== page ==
Carol Lopez-Margolles definitely started out with a view to working with small animals. She graduated from Zaragoza University, in the Aragon region of Spain. “In school, chickens aren’t any vet’s choice,” she says, pointing to the lack of interest some students show when on placement at the practice. But it’s more interesting than I’d ever have thought.”

Keith adds the profile of poultry vets is on the rise. “Over the last five years or so it’s become a lot more buoyant in terms of getting poultry vets. I remember trying to recruit five years ago and you just couldn’t find anyone; no one was interested.

“I think there’s now more recognition that there’s a need for vets, and also how important the poultry industry is.”

In the laboratory

Back at the Minster Vets lab south west of Hereford, there is a steady stream of post-mortems to be done. These typically take up a few hours of every working day. “Around 75% of the job is post-mortems,” explains Carol Lopez-Margolles, a poultry vet who works between different Minster practices across the country. “Carcasses won’t lie; if I see something important, it will be here,” she says.

It’s standard for barn-reared broilers to have some evidence of coccidiosis. But if there are signs that enteric health has degraded further, or bacteria are present and have damaged the bird, it’s time to involve the vet.

“The most common thing we see is enteric upsets,” says Carol. She adds that they will be even more common when, and in regions where, the weather is wetter or there is high humidity.

The first set of birds she examines confirms the wet litter that had first raised the farmer’s concerns. He has sent in a sample of six and the carcases variously display signs of bacterial infection, enteritis and mal-digestion through passing wheat.

Carol decides to follow up the post-mortems with a phone call. “There has to be good faith on both parts, I have to rely on what the farmers tell me, to an extent.”

After a 15-minute chat with the farmer, it’s decided to medicate the birds for three days. Then the next set of dead birds is brought in.

A typical dissection involves removing the breast, looking at the tip of the thighbone for evidence of bacterial degradation and inside the sinuses for unusual liquid or mucus.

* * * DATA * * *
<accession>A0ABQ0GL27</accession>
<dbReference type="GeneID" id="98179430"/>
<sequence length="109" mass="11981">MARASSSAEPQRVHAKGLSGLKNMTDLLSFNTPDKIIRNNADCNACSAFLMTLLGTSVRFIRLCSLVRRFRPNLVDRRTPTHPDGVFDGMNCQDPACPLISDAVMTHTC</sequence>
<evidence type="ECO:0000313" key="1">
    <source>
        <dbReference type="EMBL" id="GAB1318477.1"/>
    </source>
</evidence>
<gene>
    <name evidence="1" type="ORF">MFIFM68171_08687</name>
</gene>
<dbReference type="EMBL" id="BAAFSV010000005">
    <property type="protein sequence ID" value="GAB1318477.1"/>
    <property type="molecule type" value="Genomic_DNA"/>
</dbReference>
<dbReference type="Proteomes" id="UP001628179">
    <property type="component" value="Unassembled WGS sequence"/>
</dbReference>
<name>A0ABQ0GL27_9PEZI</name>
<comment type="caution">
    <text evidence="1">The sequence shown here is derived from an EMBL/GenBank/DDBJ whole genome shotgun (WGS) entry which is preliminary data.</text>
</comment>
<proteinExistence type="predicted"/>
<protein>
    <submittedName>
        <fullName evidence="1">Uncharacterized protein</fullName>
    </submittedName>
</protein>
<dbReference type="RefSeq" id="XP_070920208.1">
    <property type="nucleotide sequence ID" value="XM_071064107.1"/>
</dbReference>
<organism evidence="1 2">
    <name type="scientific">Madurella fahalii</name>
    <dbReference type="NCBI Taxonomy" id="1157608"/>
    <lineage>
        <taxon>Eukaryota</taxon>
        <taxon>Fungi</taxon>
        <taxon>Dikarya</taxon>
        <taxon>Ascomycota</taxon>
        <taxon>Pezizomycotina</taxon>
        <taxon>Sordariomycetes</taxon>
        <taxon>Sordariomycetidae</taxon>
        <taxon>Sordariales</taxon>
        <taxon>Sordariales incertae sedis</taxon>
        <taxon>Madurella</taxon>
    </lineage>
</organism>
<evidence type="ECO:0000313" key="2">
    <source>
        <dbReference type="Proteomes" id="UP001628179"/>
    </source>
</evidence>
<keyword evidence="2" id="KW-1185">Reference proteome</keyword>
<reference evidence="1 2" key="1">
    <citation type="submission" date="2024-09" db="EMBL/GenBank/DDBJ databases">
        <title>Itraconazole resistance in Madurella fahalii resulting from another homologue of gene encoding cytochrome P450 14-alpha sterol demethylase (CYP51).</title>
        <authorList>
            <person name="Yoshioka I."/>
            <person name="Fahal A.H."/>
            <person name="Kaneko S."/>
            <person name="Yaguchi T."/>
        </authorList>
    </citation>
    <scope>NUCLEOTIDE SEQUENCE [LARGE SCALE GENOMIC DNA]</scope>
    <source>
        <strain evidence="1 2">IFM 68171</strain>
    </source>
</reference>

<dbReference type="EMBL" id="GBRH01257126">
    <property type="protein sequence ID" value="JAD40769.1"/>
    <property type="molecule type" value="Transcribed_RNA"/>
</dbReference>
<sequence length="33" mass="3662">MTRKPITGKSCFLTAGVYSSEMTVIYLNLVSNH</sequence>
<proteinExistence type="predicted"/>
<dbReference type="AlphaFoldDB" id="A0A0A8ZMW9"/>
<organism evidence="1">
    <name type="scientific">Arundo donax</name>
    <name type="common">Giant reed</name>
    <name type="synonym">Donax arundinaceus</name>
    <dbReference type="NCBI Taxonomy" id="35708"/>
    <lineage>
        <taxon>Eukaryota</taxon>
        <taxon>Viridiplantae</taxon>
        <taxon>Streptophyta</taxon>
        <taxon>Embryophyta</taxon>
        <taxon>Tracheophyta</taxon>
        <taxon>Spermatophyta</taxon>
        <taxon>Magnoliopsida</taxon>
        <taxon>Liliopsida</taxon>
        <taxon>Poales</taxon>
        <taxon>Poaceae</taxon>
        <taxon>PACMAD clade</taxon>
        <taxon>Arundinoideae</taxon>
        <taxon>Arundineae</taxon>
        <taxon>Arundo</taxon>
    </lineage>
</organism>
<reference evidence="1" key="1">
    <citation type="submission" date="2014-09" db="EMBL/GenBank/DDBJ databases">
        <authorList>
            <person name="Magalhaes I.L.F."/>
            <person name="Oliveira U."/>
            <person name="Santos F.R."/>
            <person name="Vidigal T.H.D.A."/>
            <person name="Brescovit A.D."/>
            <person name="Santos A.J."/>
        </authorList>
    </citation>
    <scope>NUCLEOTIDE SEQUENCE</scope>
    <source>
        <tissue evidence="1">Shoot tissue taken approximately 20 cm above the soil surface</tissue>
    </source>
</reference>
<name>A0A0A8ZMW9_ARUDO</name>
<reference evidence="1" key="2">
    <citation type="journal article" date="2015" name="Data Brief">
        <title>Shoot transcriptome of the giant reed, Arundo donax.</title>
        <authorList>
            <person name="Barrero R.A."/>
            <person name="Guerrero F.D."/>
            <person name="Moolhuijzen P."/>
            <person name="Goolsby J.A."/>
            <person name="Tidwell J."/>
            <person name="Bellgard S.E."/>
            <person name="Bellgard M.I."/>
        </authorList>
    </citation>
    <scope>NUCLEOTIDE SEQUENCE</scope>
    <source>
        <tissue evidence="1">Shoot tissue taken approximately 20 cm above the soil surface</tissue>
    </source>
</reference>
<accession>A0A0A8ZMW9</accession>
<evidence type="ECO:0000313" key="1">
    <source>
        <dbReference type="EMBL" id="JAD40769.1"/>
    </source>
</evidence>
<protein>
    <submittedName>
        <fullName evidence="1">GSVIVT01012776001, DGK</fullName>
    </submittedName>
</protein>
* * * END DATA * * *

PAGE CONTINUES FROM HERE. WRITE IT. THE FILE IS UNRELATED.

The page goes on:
Following this, the organs are checked for discolouration or growths and, finally, the guts and gizzard are checked for digestion, swelling or any other evidence of pathogenic interference.

Of course, if a backyard chicken keeper has four poorly hens, autopsying a quarter of the flock won’t go down well, so a diagnosis has to be based on fieldwork; an examination of the birds and an appraisal of symptoms.

On the farm

The last job of the day for Carol is a visit to a farm managed by “young” Andrew Howells, and owned by “old” Andrew Davies. The farm has a capacity of close to 250,000 birds in six sheds.

“Around day 26 in a cycle a vet comes and visits because it is a big site,” explains young Andrew. “It’s to reassure us that there’s nothing going on close to the end of a crop.”

A makeshift post-mortem table is set up in the grain bucket of a top loader and, as the light fades, Carol dissects a sample of birds from each house and makes an assessment of their health. One shed had a health challenge earlier in the crop and the visit is as much about checking the condition of that shed as making sure no others are experiencing problems.

The post-mortems reveal nothing serious, but Carol still wants a final walk through two of the sheds, checking the litter condition, how active the birds are and if they display signs of illness, such as panting or evidence of smothering.

It’s also an opportunity to check water consumption, growth rates and advise on any management tips that can be gleaned from being on the site. One possible issue raised is nearby construction that may have caused some stress in the birds.

Once satisfied, it’s time to pack up and head back to the lab for a final debriefing on the day.